There's no comparison between The Brave One and the depth and authenticity of Taxi Driver. As Schrader divulged in the commentary track of the old Criterion Collection laser disc, he wrote the script after a period of isolation and despair when he found himself living in his car like a cabby. Scorsese identified with the character's stifled passions and responded with his native New Yorker's experience of the city as a smoking, neon-bathed nightscape that pricks nerves and smears perceptions.

From the moment De Niro's Travis Bickle saunters into the cab office and asks for a job, so out of it that he doesn't understand the manager's vocabulary yet so resolute that he gets what he wants, he's a maddening mixed figure: both repulsive and attractive. He befuddles people who should see through him. His magnetism and drive enable him to swing a date with a pretty political-campaign worker played by Cybill Shepherd and pose as the redeemer for the pubescent streetwalker played by Foster. But his loathing for the corruption and debasement of the contemporary city -- and his self-loathing for being drawn to it -- eat him up inside. You watch with fascinated horror as he readies himself for combat.

The Brave One's Jordan has said, "The death penalty in the U.S. is a kind of legalized revenge, isn't it? You've even kind of admitted to that fact, too, the way that families of the victim can attend the execution." But that's awfully glib compared with Schrader's statement that Americans (unlike Europeans) project their rage and frustration outward. Taxi Driver really is about the way America's deranged fashion a warped parody of our rugged individualism and our sappy communitarianism. And it makes every step of that process lucid and terrifying. Bickle wants to be a "person like other people" -- and can't. So in his mind he erects an alternate Gotham, where he can appear to be a "person like other people" while preparing to be their savior. He's a porno-house habitue who's also a spokesman for wholesomeness: When he counsels Foster's prostitute, he promotes family values.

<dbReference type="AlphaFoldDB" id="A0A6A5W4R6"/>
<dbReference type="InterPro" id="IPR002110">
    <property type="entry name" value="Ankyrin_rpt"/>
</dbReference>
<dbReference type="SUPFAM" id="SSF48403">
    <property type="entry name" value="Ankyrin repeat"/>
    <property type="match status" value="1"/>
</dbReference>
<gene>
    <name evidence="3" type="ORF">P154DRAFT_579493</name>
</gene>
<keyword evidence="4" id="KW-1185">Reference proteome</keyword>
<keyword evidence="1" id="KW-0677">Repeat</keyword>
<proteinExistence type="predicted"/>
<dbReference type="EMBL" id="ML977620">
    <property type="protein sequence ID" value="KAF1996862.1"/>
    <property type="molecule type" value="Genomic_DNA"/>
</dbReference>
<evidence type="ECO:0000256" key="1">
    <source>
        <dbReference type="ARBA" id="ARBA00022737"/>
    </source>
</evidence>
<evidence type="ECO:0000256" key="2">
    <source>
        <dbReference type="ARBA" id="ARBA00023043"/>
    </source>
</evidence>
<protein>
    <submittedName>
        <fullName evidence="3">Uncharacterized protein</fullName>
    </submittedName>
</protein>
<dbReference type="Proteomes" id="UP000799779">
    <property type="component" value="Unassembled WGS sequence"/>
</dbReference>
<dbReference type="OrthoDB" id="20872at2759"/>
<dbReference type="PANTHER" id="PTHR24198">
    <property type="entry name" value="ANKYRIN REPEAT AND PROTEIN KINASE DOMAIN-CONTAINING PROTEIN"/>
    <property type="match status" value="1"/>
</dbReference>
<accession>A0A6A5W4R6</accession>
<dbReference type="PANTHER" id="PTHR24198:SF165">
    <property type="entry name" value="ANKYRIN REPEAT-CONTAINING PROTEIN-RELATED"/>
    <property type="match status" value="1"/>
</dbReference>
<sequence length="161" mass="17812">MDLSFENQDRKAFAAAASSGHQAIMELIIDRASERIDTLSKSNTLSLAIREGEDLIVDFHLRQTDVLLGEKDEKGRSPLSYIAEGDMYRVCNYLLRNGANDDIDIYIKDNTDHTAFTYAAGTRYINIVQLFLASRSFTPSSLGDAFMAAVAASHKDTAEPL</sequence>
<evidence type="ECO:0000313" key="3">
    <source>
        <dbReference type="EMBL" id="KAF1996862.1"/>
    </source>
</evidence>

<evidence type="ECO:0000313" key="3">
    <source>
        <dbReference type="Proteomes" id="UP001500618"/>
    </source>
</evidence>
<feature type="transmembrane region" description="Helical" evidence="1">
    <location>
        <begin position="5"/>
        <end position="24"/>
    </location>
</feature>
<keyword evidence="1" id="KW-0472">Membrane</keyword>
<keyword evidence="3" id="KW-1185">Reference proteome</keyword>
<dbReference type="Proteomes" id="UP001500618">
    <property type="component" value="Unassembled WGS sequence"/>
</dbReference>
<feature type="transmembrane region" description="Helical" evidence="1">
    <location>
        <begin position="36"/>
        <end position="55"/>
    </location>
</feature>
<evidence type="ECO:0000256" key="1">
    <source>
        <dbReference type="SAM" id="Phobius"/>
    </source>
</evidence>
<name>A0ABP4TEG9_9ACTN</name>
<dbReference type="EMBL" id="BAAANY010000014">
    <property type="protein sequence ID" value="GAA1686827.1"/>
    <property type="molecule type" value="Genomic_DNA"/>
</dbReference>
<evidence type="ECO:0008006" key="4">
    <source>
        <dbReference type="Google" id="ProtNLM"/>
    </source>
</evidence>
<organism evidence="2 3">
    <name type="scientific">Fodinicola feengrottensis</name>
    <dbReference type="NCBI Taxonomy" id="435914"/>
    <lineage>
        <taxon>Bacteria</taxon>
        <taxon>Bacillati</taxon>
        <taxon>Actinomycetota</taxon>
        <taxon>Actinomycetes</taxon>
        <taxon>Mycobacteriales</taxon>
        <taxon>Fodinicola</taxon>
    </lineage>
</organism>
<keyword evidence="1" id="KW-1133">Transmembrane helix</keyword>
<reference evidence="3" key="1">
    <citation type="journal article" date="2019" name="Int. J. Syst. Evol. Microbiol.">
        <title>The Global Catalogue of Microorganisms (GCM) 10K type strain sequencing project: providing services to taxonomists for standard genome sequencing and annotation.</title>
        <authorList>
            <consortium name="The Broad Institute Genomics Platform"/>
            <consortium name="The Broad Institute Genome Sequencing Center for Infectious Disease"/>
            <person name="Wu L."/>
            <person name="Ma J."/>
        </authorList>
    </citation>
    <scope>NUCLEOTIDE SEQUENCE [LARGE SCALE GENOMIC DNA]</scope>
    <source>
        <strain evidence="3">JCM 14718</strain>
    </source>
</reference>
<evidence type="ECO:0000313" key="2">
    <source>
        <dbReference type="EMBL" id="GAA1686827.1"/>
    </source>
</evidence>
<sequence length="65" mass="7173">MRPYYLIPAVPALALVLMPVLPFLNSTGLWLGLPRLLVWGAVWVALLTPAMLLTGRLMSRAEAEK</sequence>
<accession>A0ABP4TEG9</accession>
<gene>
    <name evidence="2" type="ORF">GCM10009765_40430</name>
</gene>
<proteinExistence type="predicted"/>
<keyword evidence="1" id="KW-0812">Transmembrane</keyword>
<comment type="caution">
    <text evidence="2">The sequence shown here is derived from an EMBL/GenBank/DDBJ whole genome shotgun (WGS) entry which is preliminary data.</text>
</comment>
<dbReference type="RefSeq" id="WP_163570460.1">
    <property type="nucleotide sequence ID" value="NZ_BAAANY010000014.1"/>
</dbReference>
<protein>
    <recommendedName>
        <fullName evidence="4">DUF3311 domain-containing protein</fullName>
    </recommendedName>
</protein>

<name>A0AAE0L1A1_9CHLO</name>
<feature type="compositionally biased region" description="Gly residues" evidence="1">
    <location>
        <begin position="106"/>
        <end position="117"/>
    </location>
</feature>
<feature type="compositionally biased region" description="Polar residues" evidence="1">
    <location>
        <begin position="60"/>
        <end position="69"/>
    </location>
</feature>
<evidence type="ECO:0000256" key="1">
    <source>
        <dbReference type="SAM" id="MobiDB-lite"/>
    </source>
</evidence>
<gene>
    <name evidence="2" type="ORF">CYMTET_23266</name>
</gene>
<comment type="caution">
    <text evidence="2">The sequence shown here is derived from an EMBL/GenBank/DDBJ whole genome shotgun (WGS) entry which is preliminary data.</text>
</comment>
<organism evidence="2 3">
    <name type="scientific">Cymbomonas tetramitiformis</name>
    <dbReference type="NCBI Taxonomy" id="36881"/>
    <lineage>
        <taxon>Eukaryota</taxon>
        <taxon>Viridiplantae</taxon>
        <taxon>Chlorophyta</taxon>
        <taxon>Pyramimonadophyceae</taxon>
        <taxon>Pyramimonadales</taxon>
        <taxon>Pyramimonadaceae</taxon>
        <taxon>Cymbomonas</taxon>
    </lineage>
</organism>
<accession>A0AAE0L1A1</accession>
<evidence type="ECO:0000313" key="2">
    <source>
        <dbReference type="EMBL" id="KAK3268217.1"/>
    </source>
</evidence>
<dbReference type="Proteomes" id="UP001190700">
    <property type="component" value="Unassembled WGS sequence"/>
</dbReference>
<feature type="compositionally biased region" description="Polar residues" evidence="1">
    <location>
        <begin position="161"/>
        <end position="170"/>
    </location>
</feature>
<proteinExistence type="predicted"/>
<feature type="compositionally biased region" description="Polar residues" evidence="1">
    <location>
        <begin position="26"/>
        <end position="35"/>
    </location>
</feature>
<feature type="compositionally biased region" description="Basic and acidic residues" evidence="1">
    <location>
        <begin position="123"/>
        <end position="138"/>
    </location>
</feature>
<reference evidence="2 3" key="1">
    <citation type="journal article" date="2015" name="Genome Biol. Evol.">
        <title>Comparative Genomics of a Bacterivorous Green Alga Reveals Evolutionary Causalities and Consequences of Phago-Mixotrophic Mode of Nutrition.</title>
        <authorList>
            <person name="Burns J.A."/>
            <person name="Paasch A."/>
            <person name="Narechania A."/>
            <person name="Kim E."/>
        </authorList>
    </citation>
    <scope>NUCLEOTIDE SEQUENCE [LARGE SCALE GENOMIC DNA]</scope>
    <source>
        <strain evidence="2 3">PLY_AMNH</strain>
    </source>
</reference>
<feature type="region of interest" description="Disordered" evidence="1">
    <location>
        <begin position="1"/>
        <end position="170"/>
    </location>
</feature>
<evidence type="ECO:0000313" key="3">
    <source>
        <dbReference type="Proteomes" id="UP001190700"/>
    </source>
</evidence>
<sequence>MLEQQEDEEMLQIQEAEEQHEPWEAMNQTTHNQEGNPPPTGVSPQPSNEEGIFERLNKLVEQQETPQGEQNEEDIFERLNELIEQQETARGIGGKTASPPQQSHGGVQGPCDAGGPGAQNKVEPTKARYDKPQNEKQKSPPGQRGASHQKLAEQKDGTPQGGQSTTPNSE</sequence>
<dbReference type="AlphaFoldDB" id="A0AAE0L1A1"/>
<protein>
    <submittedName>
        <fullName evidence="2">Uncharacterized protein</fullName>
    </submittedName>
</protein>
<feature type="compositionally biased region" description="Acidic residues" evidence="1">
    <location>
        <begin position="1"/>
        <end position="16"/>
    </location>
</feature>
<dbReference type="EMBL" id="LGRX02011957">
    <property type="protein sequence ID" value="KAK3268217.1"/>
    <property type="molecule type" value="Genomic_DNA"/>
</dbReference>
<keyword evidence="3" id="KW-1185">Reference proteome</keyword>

Schrader says the movie began as an exploration of loneliness and ended up being about self-imposed loneliness; his script transcended therapy to chart a voyage of discovery that Scorsese and De Niro went on, too. Scorsese brought along moody, character-enhancing techniques and uncanny metropolitan instincts: The master-stroke of casting Albert Brooks as Shepherd's fellow campaign worker helps crystallize the glib, at-ease sort of urban life that Bickle hates. And De Niro sunk scarily deep into his character without sacrificing creativity -- it was the actor who came up with Bickle's paranoid riff, "You talkin' to me?"

In the intervening decades, Scorsese, Schrader and De Niro have often struggled for inspiration and settled for observation and artisanship. In Taxi Driver, the journalistic and poetic aspirations of all three key creators merged seamlessly, in a vision of hell as reflected in a rearview mirror. In The Brave One, all Jordan and Foster end up getting from that movie is psycho hard-guy -- make that psycho hard-gal -- mannerisms.